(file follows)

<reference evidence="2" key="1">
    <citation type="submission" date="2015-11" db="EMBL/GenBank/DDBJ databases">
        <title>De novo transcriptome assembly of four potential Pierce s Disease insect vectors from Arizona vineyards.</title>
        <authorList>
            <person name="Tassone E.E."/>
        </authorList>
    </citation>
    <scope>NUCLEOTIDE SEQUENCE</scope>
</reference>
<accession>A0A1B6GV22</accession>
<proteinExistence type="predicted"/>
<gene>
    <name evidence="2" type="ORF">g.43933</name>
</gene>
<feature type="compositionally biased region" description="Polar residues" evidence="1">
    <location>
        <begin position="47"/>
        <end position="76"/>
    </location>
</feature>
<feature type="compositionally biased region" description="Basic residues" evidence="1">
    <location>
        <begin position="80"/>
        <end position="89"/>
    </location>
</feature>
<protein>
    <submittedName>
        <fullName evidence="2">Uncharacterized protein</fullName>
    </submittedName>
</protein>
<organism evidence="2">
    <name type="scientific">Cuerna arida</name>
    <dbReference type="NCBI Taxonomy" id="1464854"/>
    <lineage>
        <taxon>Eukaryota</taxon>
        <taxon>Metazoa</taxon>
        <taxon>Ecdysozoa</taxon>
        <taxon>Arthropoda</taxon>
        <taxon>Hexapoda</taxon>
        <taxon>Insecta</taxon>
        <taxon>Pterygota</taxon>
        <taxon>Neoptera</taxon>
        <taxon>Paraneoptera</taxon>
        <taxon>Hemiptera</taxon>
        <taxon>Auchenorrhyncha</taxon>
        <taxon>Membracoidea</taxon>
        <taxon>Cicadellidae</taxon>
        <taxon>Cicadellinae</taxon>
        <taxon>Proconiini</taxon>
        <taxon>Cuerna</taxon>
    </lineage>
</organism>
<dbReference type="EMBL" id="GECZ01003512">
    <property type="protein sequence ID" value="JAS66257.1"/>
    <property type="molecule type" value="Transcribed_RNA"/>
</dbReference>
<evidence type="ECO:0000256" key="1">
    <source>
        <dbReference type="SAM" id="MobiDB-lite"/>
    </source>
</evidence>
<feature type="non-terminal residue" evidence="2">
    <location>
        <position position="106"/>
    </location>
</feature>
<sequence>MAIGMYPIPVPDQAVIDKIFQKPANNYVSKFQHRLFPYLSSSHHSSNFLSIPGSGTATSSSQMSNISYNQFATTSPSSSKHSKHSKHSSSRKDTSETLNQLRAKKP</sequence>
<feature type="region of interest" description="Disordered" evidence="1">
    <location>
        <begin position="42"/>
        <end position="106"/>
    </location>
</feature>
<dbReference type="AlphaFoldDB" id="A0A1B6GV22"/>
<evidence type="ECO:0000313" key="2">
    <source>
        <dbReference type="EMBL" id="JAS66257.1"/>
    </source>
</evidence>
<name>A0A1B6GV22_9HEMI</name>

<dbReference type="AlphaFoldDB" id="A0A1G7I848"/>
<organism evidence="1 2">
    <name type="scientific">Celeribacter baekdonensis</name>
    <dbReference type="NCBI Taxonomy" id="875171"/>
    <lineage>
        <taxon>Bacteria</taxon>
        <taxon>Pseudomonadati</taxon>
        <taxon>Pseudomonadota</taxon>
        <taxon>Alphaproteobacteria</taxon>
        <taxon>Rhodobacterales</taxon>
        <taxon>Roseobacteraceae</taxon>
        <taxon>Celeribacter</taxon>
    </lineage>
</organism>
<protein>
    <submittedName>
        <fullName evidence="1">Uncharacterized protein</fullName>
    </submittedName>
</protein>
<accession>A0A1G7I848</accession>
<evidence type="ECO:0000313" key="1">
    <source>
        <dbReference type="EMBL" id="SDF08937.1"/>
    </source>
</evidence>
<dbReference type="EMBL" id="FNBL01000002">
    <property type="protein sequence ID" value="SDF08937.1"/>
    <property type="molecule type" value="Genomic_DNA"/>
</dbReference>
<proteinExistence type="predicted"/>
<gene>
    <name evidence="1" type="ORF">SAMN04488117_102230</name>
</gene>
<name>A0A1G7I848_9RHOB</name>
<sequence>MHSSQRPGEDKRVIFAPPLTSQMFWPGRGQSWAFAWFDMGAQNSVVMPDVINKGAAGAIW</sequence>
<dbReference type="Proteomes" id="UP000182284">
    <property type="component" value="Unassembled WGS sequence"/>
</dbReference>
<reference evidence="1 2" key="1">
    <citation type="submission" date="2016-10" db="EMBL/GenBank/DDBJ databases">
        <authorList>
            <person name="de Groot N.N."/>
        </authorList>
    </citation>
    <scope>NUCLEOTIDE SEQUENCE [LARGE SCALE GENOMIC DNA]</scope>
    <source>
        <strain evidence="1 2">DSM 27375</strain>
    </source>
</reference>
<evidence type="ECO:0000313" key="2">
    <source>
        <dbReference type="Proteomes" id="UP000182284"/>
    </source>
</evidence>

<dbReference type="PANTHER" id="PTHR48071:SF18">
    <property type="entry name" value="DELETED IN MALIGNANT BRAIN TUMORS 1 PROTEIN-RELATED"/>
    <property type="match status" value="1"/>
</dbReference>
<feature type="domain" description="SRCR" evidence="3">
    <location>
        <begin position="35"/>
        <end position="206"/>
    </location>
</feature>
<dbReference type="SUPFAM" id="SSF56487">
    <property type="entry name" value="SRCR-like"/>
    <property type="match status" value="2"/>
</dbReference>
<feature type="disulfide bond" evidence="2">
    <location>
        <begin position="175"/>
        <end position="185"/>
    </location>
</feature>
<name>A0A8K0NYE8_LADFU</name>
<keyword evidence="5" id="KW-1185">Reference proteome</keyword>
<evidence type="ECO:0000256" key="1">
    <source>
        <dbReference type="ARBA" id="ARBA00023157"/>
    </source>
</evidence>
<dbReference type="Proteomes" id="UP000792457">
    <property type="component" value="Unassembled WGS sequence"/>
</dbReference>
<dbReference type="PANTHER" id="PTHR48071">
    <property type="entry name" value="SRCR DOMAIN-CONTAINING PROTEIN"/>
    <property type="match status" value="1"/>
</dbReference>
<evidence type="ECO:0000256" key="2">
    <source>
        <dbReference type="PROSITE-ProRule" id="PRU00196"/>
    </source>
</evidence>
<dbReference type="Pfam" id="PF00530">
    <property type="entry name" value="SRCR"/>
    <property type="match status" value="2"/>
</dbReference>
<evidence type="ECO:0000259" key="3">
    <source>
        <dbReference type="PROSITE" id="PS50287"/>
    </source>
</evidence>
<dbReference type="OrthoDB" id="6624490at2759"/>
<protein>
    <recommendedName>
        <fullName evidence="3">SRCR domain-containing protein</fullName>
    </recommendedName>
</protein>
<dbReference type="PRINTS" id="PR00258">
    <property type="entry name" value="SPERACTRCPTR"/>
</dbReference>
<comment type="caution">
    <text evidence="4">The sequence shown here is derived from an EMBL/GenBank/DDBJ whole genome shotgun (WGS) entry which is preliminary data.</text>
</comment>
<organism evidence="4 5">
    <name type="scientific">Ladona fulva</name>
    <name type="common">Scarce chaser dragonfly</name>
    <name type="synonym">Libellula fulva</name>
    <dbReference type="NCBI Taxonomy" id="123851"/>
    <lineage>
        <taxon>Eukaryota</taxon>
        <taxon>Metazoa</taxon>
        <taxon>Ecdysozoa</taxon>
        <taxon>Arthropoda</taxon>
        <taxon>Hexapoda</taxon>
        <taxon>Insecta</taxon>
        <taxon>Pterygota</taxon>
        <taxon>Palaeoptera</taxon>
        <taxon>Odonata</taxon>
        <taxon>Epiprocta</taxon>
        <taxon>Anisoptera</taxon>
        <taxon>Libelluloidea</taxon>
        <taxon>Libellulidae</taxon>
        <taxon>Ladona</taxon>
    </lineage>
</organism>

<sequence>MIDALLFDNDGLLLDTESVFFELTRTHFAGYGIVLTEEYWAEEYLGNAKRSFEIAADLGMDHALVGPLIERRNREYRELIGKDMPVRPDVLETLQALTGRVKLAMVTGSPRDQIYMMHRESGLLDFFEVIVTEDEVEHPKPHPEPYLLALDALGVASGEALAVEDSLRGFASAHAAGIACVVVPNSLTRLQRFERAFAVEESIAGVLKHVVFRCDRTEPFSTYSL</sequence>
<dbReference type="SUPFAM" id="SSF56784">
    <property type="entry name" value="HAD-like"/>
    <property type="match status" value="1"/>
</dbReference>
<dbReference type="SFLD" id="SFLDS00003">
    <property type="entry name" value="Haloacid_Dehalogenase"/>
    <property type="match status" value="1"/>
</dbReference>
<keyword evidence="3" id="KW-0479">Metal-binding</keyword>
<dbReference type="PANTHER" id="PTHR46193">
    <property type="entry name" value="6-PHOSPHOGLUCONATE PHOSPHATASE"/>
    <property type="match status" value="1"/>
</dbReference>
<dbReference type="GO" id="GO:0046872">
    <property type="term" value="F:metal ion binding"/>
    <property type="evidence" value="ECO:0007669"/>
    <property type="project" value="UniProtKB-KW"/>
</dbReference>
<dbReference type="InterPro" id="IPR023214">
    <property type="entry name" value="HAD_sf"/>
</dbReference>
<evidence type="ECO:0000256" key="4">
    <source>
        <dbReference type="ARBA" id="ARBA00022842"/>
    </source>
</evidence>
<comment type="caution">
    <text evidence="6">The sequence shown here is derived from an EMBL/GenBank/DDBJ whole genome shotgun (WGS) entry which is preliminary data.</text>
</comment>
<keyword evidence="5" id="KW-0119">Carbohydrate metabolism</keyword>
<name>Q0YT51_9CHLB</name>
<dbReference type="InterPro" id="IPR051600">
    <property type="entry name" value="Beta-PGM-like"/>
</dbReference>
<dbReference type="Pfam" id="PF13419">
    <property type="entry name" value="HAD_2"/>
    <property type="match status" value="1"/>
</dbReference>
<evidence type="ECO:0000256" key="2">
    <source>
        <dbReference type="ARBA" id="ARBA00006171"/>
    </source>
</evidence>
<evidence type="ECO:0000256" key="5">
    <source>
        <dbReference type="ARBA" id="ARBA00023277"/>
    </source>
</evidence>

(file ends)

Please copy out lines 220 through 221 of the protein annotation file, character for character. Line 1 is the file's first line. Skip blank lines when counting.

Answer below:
    <property type="entry name" value="HAD-like"/>
    <property type="match status" value="1"/>